Monday, December 17, 2007

Dave's Top Ten for 2007

Wow! 2007 – What a great year for music! Paring down this year’s releases to ten titles was indeed a chore. After much deliberation, I used the “heavy rotation” method, which simply means I chose the albums that spent the most time in my CD player and on my iPod. The ten that made it to the top are listed below. A few of the releases that almost made the grade follow.
Here goes:

But wait, not so fast. First, an oversight from 2006 that deserves mention.
Bobby Bare Jr.'s Young Criminals Starvation League -
The Longest Meow
The son of a country legend, Bobby Bare Jr. has a long and uneven catalogue, but with The Longest Meow, he has produced an offbeat, country tinged, heartfelt masterpiece. (OK, not quite a masterpiece, but it deserves a listen!)

Now, on with the main event!
The 2007 Top Ten (in no particular order…)

Blanche - Little Amber Bottles

The ultimate “evil twang” album. Film noir meets alt-country in a most tasty way.

Shearwater – Palo Santo
Rerecorded, repackaged and re-released for 2007, this sadly overlooked release from last year sounds even better now. Soaring tortured vocals, art house instrumentation – certainly not background music.

The White Stripes – Icky Thump
Clapton is God? Sorry Eric. Jack White IS God.

PJ Harvey – White Chalk
PJ strips it down to produce a haunting, keyboard dominated release. Best listened to well after dark by candlelight.

The National – Boxer
PASTE magazine’s top album of the year could very well be mine, too.

LCD Soundsystem -
Sound of Silver
Hey North American Scum! James Murphy’s beats will have you dancing long into the night.

Great Lake Swimmers -
Ongiara
I never thought anyone could “out folk” Iron and Wine, but Tony Dekker et al have done just that. In a word – gorgeous.

Eddie Vedder – Into The Wild
It appears Eddie has grow’d up, and we all benefit. A smart, mature effort highlighted by an incredibly addictive cover of Indio’s “Hard Sun”.

Oakley Hall – I’ll Follow You
NY’s Oakley Hall (Papa Crazee from Oneida) have released their finest country-rock-hoedown to date.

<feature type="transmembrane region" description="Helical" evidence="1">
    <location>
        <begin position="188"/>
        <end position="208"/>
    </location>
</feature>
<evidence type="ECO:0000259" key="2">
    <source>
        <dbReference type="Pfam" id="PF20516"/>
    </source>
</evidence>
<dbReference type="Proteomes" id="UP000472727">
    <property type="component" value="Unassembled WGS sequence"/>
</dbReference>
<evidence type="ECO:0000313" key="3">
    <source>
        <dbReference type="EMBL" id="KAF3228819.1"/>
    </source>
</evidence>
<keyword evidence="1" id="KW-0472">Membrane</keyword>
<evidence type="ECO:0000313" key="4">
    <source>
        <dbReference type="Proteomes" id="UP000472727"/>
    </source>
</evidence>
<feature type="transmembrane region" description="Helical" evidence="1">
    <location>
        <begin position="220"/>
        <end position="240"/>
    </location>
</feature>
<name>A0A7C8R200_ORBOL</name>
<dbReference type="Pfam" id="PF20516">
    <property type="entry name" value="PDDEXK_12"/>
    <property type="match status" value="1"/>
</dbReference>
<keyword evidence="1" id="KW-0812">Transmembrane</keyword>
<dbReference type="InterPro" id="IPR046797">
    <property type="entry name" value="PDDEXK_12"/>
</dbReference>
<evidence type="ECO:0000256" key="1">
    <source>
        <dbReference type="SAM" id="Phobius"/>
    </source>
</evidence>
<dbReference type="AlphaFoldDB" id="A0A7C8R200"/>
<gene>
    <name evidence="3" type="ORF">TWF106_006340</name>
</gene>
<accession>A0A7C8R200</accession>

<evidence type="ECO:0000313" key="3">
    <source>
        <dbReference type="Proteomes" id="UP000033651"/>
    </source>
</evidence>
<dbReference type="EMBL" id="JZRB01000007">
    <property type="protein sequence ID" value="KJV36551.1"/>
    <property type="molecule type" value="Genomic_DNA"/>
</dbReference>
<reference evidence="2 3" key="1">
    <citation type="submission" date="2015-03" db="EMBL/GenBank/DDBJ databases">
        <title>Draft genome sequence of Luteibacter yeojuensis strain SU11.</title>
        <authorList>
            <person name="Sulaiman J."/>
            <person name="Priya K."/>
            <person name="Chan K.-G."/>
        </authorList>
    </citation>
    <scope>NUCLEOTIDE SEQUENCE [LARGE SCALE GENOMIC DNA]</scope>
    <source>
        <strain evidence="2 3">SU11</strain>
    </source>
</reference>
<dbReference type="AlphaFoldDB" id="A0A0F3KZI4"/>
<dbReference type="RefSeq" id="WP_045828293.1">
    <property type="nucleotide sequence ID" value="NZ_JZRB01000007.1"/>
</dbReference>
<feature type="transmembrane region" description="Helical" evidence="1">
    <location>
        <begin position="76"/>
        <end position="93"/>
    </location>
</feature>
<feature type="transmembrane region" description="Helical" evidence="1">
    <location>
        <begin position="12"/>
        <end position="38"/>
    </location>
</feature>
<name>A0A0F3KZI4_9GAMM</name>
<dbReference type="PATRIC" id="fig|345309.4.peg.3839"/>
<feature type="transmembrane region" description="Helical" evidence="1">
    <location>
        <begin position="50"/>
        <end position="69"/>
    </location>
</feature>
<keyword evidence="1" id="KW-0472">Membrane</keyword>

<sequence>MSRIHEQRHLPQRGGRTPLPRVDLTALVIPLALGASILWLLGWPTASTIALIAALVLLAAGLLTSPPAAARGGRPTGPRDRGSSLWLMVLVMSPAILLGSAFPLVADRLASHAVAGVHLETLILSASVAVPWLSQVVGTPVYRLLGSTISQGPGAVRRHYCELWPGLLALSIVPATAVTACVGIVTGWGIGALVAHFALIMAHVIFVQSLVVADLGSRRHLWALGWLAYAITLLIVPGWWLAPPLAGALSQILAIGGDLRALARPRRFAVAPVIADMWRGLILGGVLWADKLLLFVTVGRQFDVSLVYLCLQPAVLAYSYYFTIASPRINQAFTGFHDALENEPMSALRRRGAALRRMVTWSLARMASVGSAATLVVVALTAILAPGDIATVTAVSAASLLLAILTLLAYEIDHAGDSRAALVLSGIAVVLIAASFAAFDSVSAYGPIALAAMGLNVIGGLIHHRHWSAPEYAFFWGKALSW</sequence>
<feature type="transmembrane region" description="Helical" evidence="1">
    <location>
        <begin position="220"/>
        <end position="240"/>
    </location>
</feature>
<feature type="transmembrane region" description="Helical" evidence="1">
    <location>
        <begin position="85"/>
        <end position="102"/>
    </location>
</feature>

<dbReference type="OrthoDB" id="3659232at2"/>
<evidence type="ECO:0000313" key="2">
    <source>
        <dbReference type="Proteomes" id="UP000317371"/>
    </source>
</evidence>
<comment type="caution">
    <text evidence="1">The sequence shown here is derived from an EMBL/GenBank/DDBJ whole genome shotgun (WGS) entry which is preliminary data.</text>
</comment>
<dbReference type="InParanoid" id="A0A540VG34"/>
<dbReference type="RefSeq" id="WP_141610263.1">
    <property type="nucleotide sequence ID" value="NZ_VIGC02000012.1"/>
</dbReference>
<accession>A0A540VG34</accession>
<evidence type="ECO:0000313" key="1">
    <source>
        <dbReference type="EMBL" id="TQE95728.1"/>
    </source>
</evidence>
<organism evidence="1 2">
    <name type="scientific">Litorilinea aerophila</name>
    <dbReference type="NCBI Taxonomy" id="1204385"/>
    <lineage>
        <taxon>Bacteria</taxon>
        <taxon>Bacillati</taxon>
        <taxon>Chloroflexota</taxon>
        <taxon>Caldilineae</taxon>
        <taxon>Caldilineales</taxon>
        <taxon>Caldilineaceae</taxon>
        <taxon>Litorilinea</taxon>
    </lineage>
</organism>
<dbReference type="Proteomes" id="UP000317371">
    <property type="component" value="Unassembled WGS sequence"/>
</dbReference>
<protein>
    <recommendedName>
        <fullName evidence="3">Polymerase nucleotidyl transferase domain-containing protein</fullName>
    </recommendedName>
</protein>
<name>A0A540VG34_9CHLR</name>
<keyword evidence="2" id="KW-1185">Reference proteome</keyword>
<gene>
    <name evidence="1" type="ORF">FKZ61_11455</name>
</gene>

Spoon – Ga Ga Ga Ga Ga
The most accessible album yet from Austin’s indie darlings. They have all it takes to break into the mainstream, from tight edgy grooves to an extremely charismatic front man (Britt Daniel), but do they really want to?

Honorable Mentions:
Grinderman (Nick Cave)
Caribou – Andorra
Lee Hazlewood – Cake or Death (album title of the year)
Low – Drums and Guns
Queens of the Stoneage – Era Vulgaris
The Purrs – The Chemistry That Keeps Us Together
Heavy Trash – Going Way Out With Heavy Trash
Soundtrack – I’m Not There (Dylan Covers)

The Twilight Sad - Fourteen Autumns and Fifteen Winters

Thursday, December 06, 2007

Airbound Again: Random Musings from Columbus

"Ladies and gentlemen, this is a metal detector. It therefore detects METAL. If you are wearing, carrying or otherwise have anything on your person that IS metal, it will detect it."
Yes, certainly patronizing, but then again, surprisingly effective!

You know you're flying a low cost airline when their slogan is "Hungry? Thirsty? Bring cash."

When was the last time the national security level, as designated by the Office of Homeland Security, set to something other than "orange"? I fly a lot, and I don't recall if there even are any other colors. As we are constantly reminded by annoying loudspeaker broadcasts, the orange designation indicates a "heightened" level of security due to an increased "threat". However, they neglect to elaborate on the exact nature of this threat, choosing instead to implore us to report any "suspicious activities" to airport personnel. Are we destined to remain in this state of orange for ever? I pine for the good old "mauve" days...